“Solar is less correlated to declining oil prices and is already very cost-competitive, even at these lower oil prices,” he says. The smart grid and energy-efficiency spaces remain unaffected by oil price movements, Shah adds.

Boosting solar’s resiliency is its limited direct competition with oil. In a January report, Credit Suisse Group cleantech equity research analyst Patrick Jobin points out that oil accounts for just 1.5 percent of electricity generation in the key markets in which solar uptake is growing, such as China, Japan and the U.S. Meanwhile, the cost of installing utility-scale solar power has dropped 57 percent in the U.S. since 2011.

Equally important, strong government support for solar helps keep the subsector insulated from swings in oil prices, New York–based Jobin tells Institutional Investor. In the U.S. and elsewhere this assistance includes tax incentives, feed-in tariffs that offer long-term contracts and attractive pricing for solar and other renewables, and the benefit of renewable portfolio standards. The last requires electric utilities to produce a specific proportion of their power from renewables.

Jobin calculates that if the 29 U.S. states with a renewable portfolio standard already in place use solar power for just half of their clean energy needs, they’ll need to add 79 gigawatts of capacity — nearly 14 times last year’s demand — through 2030. “Simply having commodity prices fall does not change the returns solar projects are receiving,” he says.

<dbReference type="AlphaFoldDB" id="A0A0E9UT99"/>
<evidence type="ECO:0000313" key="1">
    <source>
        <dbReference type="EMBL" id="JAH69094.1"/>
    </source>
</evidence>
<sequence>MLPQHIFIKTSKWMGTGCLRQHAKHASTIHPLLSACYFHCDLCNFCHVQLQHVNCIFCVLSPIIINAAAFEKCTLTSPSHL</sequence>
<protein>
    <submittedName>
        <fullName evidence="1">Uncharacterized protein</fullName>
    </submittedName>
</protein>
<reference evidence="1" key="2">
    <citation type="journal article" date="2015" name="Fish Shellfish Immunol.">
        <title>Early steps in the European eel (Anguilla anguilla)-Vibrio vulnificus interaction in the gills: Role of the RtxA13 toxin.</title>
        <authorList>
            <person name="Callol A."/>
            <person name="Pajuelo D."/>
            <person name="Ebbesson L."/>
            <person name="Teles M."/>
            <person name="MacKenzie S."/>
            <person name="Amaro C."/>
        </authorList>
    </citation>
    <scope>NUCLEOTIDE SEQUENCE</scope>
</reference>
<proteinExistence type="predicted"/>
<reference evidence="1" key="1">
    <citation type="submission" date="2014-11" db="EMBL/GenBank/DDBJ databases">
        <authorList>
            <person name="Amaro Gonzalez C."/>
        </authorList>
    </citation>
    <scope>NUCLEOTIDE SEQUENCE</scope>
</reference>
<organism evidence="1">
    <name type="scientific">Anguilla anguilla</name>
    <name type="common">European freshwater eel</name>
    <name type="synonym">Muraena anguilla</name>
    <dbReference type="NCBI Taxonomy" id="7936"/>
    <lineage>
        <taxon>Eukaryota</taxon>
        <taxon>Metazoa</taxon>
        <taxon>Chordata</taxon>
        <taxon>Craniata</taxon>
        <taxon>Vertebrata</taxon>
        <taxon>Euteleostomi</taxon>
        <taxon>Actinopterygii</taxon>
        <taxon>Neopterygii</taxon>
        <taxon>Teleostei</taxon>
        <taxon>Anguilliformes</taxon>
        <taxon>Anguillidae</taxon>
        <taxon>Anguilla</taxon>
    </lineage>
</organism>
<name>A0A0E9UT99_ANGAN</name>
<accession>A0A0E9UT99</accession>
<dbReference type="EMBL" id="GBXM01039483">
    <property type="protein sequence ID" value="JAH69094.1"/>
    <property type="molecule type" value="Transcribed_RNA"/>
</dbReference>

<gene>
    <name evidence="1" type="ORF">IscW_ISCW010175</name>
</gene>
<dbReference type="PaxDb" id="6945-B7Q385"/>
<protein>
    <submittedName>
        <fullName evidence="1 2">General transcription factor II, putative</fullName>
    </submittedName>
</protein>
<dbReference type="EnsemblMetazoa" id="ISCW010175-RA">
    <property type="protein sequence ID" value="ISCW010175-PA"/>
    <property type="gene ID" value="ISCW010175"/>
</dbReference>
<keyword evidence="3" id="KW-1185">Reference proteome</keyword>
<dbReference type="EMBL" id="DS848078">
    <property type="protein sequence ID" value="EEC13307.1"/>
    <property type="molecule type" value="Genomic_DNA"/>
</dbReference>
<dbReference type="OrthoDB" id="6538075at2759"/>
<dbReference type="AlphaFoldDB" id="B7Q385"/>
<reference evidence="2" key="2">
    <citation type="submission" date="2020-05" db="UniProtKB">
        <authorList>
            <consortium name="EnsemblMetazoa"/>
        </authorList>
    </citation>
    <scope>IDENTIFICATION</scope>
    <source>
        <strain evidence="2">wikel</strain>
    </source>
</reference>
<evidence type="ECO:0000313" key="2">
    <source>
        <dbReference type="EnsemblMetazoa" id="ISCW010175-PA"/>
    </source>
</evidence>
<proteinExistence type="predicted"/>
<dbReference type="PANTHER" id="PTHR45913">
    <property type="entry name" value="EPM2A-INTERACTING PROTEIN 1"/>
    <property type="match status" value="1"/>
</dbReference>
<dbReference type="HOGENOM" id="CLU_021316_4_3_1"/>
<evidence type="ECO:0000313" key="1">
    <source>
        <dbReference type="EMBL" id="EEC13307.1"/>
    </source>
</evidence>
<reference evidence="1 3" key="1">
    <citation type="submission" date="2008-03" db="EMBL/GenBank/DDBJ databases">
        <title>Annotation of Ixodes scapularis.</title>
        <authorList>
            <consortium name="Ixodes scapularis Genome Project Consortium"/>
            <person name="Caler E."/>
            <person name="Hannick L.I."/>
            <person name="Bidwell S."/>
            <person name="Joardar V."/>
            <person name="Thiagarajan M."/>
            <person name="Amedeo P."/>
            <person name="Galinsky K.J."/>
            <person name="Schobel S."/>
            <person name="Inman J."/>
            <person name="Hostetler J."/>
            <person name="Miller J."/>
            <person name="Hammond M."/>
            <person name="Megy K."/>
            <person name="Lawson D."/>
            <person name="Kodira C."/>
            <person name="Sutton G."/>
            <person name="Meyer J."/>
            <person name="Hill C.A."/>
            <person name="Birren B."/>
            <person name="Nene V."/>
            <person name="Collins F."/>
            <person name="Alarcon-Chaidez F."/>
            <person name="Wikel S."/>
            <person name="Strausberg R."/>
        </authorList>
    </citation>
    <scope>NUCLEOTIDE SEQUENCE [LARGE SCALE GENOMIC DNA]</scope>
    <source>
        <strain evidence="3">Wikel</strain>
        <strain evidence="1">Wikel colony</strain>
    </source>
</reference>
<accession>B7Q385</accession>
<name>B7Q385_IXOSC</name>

Investors’ undiscriminating skittishness about renewables could mean it’s a good time to buy, Jobin reckons. “It’s clear the market has a view that [oil prices and solar company performance] are linked, but I’d say a lot of investors in solar appreciate that there is no genuine correlation,” he says. “And given that most solar stocks are trading below historical valuations, it’s actually an opportunity.”

One event that could dampen renewables investment across the board in 2015 is a pullback by the venture capital arms of big oil and gas corporations, warns Troy Ault, director of research at Cleantech Group, a San Francisco–based corporate and investor research and advisory firm. Oil producers have been tightening their belts as Brent crude has fallen, to below $49 a barrel on January 27 from more than $114 last June.

The venture divisions of companies like Chevron Corp. have traditionally invested across the renewables sector, hunting for energy technologies that could offer strategic or financial benefits. In recent years Houston-based Chevron Technology Ventures has allocated to BrightSource Energy, an Oakland, California–based solar panel manufacturer, and Ensyn Corp., a Wilmington, Delaware–headquartered company that makes renewable chemicals and liquid fuel from wood biomass and agricultural residue. Such investments can help with oil exploration and unconventional oil production; for instance, Chevron and BrightSource joined forces to build the world’s largest solar-to-steam oil recovery demonstration facility.

“The investment theses that we’re seeing are still very much interested in alternatives and efficiencies — there’s still a lot of appetite to invest there,” Ault notes of the oil majors. “It’s just that the short-term reality is, their margins are getting squeezed, and those investment programs that they had set up might have to be put on hold.”

Looking beyond 2015, investor appetite for renewables will rebound, consultant Kachan predicts. “I would expect that the largest companies and pension funds that are investing vast sums recognize that the fundamental drivers of clean technology still remain,” he says. “The world is needing more and more energy, and that energy is not just going to come from fossil fuels, regardless of what the price of fossil fuels is today.”